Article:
[Tutor] KeyboardInterrupt handler

Lloyd Kvam pythontutor@venix.com
Sat, 02 Feb 2002 12:10:22 -0500

Thanks very much!

I was running one of my Python programs that produces a report.
This run took an unusually long time.  It struck me that an interrupt handler
that displayed some progress information and offered a chance to cancel or
resume could be useful.

Michael P. Reilly wrote:

> On Thu, Jan 31, 2002 at 05:15:01PM -0500, Lloyd Kvam wrote:
>>Would it be practical to write a KeyboardInterrupt handler that "resumed" execution?
>>Since the debugger seems to do this kind of thing, I assume the traceback object and
>>its frame list could be used to accomplish a resume.  (This is more idle curiosity than
>>any real need.)  Searching Google, my books, and the manual failed to come up with
>>anything useful.
> You can't restart Python from a frame (there is a version of Python
> called "Microthreads" where you can handle continuations, but not in
> Python itself).
> The debugger doesn't do what you might think it does.  There is a hook
> in the Python interpreter that can run code.  The debugger carefully
> manages what code runs via this hook, and it can capture what exceptions
> are being handled.
> (cf. <URL: http://www.python.org/doc/current/lib/debugger-hooks.html>)
> Typically, you'd write code that would reset what you are doing and
> continue in whatever you were doing.  Most importantly, if you have
> something you are doing, then wrap it in a try-finally statement.
> For example, if you had a command interpreter.
> while 1:
>   try:
>     cmd = raw_input(prompt)
>     ...
>     if cmd == 'change':
>       # call something that could potentially break if the user
>       # interrupted
>       make_change()
>   # catch the exception and reset the interpreter
>   except KeyboardInterrupt:
>     reset()  # maybe just print so the prompt starts in the first column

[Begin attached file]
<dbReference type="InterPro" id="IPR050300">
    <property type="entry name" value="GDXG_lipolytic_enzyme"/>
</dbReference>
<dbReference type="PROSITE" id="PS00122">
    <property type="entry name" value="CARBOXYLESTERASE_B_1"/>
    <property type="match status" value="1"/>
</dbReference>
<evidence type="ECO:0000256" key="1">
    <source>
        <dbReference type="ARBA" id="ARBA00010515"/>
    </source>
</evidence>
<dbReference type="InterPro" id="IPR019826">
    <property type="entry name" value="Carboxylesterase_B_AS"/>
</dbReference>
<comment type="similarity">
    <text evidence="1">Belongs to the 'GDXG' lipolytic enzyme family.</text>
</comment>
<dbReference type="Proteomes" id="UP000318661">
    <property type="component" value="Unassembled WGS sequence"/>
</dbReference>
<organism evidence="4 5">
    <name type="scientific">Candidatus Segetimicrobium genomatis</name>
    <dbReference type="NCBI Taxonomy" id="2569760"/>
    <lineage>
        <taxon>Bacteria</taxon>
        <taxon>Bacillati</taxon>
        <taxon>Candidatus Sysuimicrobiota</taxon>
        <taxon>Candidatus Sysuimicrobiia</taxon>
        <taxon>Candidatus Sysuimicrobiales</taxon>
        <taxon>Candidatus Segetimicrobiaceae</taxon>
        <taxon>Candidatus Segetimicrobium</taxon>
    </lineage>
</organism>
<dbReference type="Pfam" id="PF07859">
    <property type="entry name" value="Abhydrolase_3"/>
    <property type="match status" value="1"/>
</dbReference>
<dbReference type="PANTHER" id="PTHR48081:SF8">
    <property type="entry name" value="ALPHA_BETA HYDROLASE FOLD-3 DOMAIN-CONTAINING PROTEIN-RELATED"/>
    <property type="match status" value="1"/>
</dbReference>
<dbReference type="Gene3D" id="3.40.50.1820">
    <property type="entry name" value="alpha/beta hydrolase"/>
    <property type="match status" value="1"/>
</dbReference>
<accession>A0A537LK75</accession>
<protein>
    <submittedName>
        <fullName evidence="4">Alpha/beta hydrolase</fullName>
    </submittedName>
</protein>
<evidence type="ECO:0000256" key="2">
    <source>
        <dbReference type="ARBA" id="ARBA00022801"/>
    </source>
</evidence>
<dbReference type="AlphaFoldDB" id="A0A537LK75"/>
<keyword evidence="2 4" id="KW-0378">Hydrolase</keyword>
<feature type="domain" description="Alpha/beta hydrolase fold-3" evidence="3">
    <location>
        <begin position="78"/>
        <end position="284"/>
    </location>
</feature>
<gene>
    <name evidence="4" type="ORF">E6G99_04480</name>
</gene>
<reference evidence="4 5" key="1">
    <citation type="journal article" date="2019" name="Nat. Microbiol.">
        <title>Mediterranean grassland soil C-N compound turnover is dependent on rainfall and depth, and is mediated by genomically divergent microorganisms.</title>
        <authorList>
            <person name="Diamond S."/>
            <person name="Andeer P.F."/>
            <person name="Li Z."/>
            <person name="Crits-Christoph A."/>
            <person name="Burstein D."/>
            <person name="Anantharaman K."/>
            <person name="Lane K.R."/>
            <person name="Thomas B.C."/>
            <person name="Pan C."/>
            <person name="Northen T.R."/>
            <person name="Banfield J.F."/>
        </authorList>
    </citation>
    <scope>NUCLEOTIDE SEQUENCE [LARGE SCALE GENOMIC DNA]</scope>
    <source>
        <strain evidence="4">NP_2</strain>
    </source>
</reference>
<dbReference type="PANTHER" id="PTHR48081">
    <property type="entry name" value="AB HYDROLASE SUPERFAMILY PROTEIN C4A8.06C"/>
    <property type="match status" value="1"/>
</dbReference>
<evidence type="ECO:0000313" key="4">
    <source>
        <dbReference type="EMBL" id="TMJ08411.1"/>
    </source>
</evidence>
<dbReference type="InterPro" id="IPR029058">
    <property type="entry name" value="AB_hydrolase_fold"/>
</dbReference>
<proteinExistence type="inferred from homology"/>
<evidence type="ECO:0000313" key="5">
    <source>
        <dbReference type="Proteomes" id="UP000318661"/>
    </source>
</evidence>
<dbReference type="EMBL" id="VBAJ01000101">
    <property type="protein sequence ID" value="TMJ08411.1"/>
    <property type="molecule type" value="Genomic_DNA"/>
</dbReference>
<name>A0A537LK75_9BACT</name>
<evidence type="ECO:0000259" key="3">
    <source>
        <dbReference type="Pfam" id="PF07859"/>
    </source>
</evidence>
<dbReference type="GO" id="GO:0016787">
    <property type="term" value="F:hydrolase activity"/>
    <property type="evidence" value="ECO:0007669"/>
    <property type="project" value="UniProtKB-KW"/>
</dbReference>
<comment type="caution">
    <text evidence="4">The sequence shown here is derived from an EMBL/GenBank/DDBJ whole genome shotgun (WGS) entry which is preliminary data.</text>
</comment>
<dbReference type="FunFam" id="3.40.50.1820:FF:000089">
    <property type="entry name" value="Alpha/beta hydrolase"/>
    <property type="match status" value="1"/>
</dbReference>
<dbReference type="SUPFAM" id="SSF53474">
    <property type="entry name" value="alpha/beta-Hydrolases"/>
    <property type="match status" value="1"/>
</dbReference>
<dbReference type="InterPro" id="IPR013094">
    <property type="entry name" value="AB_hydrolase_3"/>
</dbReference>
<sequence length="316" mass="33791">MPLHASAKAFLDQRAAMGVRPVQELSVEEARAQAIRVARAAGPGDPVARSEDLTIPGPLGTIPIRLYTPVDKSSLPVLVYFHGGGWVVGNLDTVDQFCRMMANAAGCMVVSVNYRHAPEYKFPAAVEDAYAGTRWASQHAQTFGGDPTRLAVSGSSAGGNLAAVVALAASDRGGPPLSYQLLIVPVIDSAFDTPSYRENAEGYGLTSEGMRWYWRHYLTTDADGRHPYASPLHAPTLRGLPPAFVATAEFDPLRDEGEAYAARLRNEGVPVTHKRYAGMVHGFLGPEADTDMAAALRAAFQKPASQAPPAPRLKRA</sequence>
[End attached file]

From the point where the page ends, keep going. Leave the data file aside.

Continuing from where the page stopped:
> def make_change():
>   try:
>     os.rename('file', 'file.temp')
>     inf = open('file.temp', 'rb')
>     outf = open('file', 'wb')
>     modify_file(inf, outf)
>     inf.close()
>     outf.close()
>   # if there is an error, then the files will still be open,
>   # and we will back-out the changes
>   # in this case, if the user types ^C, we move the files back and
>   # the exception gets back to the loop above to reset the command
>   finally:
>     if not outf.closed: # we didn't finish it
>       outf.close()
>       try:
>         os.remove('file')
>       except:
>         pass
>       inf.close()
>       os.rename('file.temp', 'file')
>     # otherwise, things completed successfully
> Most database extensions will have provisions for rolling back
> transactions.  But you can do most everything in a similar way at
> some level.  I had to do this same exact thing ten years ago, writing
> a bullet-proof command interpreter in Bourne shell.  Using the
> debugging mechanism is not going to help much to handle rolling back
> operations like the above.
> Your original question is: would it be practical.  My response is: if
> the user interrupted the program for a reason... should you resume at
> the same place?  That might help you answer your question.
>   -Arcege
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Lloyd Kvam
Venix Corp.
1 Court Street, Suite 378
Lebanon, NH 03766-1358